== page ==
Shelf for a lost voice, towards the next book: ‘Singed: A Transmission of Muted Voices, After the Fire’
‘Can you explain yourself?’ I was asked once.
‘Explain myself?’ I replied, echoing one of Isak Dinesen’s dreamers and remembering Orson Welles. ‘You are asking much. You might say: “Disguise your meaning into such phrases as I am used to hear, which mean nothing”.’
Then I lost my voice.
Voice I do not know what I say, you do not know what you seek, I cannot seek you. I seek your refrain. I do not know what takes shape between this rusty syntax and the firm voice. I do not know what takes shape between this rusty discomfortable syntax and your firm voice. I do not know what shapes, and what it takes to measure these undulations and the wavering. I do knot. I do not, no. I knot. I do not. I do not, no. I do not know. I do knot. But to say: the muteness, the effort of voice, its words, their knot.
No need for subtitles: I want to write a voice which is not over.
‘Our songs will all be silenced – but what of it? Go on singing.’
Orson Welles, F for Fake.
Concrete poetry, originally a literary movement heavily influenced by Modernist art (Constructivism and Concrete art), appeared in Brazil, Germany and Switzerland in the mid 1950s. It was characterised for privileging the visual (typographical) arrangement of words over more traditional elements of the poem (sound and meaning). Adopted by visual artists and incorporated into art practice during the early and mid 1960s, it became an international phenomenon through a network of magazines, self-publishing and a few influential exhibitions before fading away in the 1970s. Over the last few years a number of new exhibitions and publications are proof of a renewed interest in the relation of experimental literature and the visual arts, and particularly, Concrete poetry.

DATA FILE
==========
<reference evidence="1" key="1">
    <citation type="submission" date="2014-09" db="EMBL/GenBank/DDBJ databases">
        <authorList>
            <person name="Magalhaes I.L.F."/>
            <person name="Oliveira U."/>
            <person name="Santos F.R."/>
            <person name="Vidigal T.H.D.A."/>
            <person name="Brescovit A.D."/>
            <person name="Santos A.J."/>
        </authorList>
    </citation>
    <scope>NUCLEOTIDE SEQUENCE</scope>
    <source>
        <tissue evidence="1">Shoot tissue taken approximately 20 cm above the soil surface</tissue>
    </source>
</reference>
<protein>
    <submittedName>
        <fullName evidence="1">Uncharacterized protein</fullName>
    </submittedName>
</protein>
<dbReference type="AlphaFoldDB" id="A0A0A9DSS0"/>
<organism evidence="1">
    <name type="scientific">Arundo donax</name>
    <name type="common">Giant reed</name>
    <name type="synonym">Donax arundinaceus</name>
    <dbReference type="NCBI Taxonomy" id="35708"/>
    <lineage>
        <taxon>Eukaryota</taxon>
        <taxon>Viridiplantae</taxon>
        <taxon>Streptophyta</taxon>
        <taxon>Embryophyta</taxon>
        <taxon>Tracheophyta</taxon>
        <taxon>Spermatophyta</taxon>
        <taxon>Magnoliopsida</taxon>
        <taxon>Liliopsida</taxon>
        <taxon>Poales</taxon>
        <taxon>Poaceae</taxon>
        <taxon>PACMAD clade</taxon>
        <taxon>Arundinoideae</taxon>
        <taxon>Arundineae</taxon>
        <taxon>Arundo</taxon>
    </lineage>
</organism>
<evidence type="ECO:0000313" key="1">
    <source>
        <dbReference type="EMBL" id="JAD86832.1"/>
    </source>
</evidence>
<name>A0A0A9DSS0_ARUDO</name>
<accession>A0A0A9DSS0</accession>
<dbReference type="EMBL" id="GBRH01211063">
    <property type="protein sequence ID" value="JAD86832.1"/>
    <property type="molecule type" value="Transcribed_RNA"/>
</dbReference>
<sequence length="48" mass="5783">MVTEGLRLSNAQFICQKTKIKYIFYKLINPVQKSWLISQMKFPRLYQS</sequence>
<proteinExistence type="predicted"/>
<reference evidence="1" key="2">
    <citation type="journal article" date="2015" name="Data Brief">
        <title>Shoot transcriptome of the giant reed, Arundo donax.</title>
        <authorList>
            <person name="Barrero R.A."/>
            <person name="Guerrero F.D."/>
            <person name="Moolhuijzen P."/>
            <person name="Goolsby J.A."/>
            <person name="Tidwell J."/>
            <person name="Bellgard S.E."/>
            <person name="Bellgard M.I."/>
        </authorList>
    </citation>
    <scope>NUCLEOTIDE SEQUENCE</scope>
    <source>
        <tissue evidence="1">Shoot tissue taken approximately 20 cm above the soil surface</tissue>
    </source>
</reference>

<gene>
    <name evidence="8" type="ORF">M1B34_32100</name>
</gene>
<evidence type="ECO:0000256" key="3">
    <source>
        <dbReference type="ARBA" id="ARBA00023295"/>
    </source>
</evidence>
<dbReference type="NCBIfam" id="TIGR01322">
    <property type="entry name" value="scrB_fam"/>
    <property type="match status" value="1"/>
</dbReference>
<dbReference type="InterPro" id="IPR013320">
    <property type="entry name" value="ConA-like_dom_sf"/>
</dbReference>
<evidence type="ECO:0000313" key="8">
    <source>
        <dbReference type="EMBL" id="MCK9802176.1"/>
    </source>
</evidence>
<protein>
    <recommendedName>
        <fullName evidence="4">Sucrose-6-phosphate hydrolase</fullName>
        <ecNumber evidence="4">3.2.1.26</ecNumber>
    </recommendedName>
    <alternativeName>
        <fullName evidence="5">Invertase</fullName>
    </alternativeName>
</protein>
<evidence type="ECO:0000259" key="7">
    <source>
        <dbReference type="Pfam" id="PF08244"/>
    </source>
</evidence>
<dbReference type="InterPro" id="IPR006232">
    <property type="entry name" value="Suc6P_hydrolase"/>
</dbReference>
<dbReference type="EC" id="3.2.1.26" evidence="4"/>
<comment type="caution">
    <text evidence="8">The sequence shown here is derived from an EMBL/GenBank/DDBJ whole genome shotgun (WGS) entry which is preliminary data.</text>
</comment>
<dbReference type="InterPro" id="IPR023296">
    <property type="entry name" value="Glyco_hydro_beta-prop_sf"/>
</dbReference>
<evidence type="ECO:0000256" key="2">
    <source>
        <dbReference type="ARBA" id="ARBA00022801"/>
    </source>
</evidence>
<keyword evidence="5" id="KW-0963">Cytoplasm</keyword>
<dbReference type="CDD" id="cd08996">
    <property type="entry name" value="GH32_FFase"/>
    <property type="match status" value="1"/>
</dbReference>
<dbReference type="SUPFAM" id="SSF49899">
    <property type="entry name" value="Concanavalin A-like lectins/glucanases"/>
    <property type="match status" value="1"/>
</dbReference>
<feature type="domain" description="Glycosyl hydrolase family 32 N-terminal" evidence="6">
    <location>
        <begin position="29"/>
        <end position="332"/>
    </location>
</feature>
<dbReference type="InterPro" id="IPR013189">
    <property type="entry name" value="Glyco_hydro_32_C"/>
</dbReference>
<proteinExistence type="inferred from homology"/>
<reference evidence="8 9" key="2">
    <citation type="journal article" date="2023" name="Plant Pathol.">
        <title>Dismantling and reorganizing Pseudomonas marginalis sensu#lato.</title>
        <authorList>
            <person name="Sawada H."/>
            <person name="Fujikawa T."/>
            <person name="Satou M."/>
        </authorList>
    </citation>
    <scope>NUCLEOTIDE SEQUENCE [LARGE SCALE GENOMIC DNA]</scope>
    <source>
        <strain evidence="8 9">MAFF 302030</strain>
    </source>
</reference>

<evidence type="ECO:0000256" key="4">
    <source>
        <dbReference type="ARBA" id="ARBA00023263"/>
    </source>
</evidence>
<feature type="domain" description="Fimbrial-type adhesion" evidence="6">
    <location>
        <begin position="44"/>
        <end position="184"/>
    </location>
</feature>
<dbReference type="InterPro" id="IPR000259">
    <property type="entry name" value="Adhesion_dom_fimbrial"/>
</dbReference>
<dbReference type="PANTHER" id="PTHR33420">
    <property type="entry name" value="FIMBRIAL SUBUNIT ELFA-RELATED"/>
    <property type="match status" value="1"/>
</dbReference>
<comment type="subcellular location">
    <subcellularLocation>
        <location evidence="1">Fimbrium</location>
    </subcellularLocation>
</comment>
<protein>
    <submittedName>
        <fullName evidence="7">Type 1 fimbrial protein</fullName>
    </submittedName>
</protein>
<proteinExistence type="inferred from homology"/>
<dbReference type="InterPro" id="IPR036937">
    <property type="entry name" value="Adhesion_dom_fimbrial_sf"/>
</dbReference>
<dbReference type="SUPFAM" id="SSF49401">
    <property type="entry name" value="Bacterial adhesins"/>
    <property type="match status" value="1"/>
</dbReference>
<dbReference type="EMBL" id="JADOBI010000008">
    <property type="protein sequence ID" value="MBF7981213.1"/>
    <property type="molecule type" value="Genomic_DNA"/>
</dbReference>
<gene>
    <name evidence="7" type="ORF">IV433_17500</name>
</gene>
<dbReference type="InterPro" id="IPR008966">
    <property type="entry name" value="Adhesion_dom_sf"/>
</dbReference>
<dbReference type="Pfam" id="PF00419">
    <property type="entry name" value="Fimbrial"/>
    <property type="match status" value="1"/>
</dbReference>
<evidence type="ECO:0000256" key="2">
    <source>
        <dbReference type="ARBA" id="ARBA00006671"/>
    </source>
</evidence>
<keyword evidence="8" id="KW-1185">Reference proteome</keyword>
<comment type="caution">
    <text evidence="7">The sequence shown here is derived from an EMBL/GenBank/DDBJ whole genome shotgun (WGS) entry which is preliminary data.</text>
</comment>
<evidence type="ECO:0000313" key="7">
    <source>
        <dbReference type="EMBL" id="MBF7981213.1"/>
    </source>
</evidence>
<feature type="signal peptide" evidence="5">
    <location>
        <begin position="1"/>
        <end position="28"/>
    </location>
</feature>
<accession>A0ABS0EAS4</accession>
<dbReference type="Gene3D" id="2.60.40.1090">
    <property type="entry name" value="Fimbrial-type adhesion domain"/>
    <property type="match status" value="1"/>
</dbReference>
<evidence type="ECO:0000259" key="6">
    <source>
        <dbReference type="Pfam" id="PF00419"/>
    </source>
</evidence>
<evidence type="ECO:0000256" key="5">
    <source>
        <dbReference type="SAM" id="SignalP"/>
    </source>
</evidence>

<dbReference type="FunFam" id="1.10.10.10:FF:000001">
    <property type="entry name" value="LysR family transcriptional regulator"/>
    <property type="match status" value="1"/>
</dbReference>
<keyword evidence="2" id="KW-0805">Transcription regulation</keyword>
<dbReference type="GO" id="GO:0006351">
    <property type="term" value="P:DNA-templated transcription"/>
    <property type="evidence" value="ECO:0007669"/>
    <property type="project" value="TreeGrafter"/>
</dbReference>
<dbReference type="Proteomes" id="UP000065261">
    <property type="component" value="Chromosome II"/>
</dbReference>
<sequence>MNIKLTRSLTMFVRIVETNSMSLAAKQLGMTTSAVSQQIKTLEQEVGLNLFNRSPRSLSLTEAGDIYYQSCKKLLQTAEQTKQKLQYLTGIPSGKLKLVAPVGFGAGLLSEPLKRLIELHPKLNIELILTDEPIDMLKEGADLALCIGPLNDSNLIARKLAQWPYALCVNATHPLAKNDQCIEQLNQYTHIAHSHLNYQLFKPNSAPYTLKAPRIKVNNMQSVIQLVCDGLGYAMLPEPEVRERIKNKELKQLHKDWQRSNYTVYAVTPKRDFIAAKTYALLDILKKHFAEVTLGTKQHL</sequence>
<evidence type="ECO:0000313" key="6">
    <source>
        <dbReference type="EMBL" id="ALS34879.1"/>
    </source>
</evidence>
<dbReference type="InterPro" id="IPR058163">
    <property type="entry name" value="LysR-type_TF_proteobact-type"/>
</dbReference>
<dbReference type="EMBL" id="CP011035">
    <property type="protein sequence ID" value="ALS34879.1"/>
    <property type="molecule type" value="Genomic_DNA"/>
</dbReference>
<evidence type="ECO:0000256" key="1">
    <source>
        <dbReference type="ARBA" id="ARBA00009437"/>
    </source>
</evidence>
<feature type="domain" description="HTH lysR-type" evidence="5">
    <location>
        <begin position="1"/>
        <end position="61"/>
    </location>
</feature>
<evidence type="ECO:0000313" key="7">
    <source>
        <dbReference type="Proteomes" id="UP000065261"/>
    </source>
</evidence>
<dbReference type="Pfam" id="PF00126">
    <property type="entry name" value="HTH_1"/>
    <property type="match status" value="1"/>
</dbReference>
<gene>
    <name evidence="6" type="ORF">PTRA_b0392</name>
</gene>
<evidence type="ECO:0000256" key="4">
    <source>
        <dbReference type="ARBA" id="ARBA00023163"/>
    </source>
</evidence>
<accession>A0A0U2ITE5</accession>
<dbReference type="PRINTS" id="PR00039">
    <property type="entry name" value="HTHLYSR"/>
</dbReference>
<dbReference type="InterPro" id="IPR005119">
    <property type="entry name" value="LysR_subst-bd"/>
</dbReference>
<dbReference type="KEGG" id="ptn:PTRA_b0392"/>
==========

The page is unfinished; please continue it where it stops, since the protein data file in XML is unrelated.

A cross section of the Beezer Numskulls brain of Grimes Minor. This fermenting pile of volumes is dipped into, skimmed, gleaned & repeatedly plundered through the decades: from childhood mis memories on the Freud set, an extra chasing a sister and a hoop, to the potatoes and poitin of Flann O’Brien’s punctured Irish Romance, to the storyboarded hunt for Moby Dick – harpooned before I was born, signs and symbols of seamanship, quality drawing-ness of Ardizzone’s watercolours, Things to Make and Do – but mostly just in my head.
Alice, always there, read to me, read and re-read to my daughter – more codes and illusion, to tartan clan flattists, Lorenzetti battling The Jocks and The Geordies, the Japanese warriors and seashore patterns of plants and creatures – monsters cobbled from misfitting parts.
My shelf contains books – from anthropology to poetry to social psychology – which have guided, inspired, provoked and travelled with me over the last 15 years of my art practice. Many have been core texts in my ongoing enquiry into the nature of – and inter-relationship between – gift, grief, debt and conflict, as well as the historical and critical connections between written, textile and digital cultures.
On each shelf is also one of my own written texts which have either been performed, written into or published in parallel to my artworks and which are connected to and cross-reference many ideas within the featured books on the shelf.
This is a small selection of books from the Autodidact Library, a collection of books by, for and about autodidacts. The autodidact, latent in all of us, is at worst malleable, liable to infatuations and skittish, and at best open, diligent, and free in the pursuit of knowledge. This library features critique and commentary; books on how to study; fiction about autodidacts; books and plays by self-educated authors; polemics on self-directed learning; and manuals and factual books which might be of use to the autodidact. It was originally conceived for the exhibition Bookbed at Peckham Platform, as a proposition positing the public library as a site of self education.